Packing list for Lesotho

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* Sleeping bag for a cold climate, preferably one that packs into a small stuff sack (some Volunteers prefer down bags because of their warmth; others advise against down, as it can be hard to keep clean and dry)  
* Sleeping bag for a cold climate, preferably one that packs into a small stuff sack (some Volunteers prefer down bags because of their warmth; others advise against down, as it can be hard to keep clean and dry)  
* Lightweight foam sleeping pad  
* Lightweight foam sleeping pad  
-
* Two backpacks—a day pack and a large, internal-frame camping pack  
+
* Two backpacks—a day pack and a large camping pack  
-
* Two sets of nonwhite sheets and pillowcases, possibly flannel (the Peace Corps does not provide sheets and towels, and local sheets are expensive)
+
* Battery-operated radio (FM/AM and shortwave) and/or a tape player  
* Battery-operated radio (FM/AM and shortwave) and/or a tape player  
-
* Music tapes, books, children’s songs, and lots of blank cassettes
+
* Music CDs, iPod, books, children’s songs,  
* Batteries (available in-country, but expensive and not as long lasting as those in the United States) and/or power-pack units  
* Batteries (available in-country, but expensive and not as long lasting as those in the United States) and/or power-pack units  
-
* Solar battery recharger (for those without electricity)
+
* Solar battery recharger for those without electricity, though a solar set is easier to get in country
* Solar or battery-operated calculator  
* Solar or battery-operated calculator  
* Two additional passport pictures  
* Two additional passport pictures  
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* Camera and supply of film—it is expensive here, but prints (color only) can be processed locally  
* Camera and supply of film—it is expensive here, but prints (color only) can be processed locally  
* Personal passport  
* Personal passport  
-
* A travel book called Lonely Planet: Africa on a Shoestring (by Kevin Anglin, Becca Blond and Jean-Bernard Carillet, Lonely Planet Publications, 2004)  
+
* A travel book called Lonely Planet: Africa on a Shoestring (by Kevin Anglin, Becca Blond and Jean-Bernard Carillet, Lonely Planet Publications, 2004) (this is also available in country)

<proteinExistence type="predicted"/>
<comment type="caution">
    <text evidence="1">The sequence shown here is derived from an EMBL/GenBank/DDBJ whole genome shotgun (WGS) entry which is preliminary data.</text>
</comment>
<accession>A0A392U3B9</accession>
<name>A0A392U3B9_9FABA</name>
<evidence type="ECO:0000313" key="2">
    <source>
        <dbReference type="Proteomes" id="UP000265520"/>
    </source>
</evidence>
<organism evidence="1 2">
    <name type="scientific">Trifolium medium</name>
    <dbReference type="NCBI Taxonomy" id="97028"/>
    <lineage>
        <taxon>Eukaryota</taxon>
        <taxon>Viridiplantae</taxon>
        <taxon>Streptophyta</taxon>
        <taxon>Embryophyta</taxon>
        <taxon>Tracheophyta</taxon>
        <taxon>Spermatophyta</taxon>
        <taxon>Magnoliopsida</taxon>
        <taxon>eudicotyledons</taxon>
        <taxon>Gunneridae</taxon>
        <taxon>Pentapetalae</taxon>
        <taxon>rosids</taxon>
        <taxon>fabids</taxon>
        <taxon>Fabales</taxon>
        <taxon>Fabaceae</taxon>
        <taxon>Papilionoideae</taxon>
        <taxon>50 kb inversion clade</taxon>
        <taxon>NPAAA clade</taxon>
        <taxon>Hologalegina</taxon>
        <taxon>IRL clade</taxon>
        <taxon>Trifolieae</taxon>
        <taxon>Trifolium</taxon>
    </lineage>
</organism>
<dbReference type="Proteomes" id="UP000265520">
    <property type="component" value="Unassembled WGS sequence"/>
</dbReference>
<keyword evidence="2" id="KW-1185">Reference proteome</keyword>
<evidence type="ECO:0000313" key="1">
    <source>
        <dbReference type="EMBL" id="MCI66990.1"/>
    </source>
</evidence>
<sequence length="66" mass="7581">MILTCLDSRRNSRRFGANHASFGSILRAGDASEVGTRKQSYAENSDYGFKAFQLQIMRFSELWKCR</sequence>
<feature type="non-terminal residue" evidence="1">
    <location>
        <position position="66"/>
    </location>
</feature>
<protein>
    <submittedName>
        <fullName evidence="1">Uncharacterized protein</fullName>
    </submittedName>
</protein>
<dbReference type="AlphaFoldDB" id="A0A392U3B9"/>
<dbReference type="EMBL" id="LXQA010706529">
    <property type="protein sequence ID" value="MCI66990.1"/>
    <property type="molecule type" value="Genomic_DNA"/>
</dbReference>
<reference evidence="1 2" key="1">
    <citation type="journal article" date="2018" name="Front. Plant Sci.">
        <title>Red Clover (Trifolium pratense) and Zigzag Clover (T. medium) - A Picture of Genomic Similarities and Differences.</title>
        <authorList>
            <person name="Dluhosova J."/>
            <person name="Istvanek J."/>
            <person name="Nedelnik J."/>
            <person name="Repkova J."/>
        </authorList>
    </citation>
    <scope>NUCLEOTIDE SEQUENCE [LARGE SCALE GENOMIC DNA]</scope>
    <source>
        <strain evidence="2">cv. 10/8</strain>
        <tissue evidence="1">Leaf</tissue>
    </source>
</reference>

* Flashlight (small Maglite is a good choice)  
* Flashlight (small Maglite is a good choice)  
* Markers, crayons, colored pencils, ink pens, mechanical pencils  
* Markers, crayons, colored pencils, ink pens, mechanical pencils  
[[Category:Lesotho]]
[[Category:Lesotho]]

Revision as of 06:16, 10 December 2008

People preparing to come to Lesotho are, of course, interested in finding out what items and clothing they should bring. The problem in preparing such a list is that even the best suggestions are subject to variations and changes, depending on your personal interests and style. There is no perfect list! In the past, many Volunteers have regretted bringing half of what they packed. Almost everything you could want or need is available in-country, so do not load up on a lot of basic items.

Volunteers must prepare themselves for extremes in climate (up to 95 degrees Fahrenheit in summer and below freezing in winter). You may have to discard a lot of preconceived ideas of Africa, including visions of hot, steamy jungles. Sweaters and coats are a must because there is no central heating, and buildings get very cold when nighttime temperatures drop below freezing. Some buildings have fireplaces or heaters, but they typically heat only a small area. All clothes should be washable and comfortable. You will most likely do your laundry by hand in cold water, so bring clothes that can take that kind of treatment. There is a lot of wind, dust, and dirt, and clothes need to be washed frequently.

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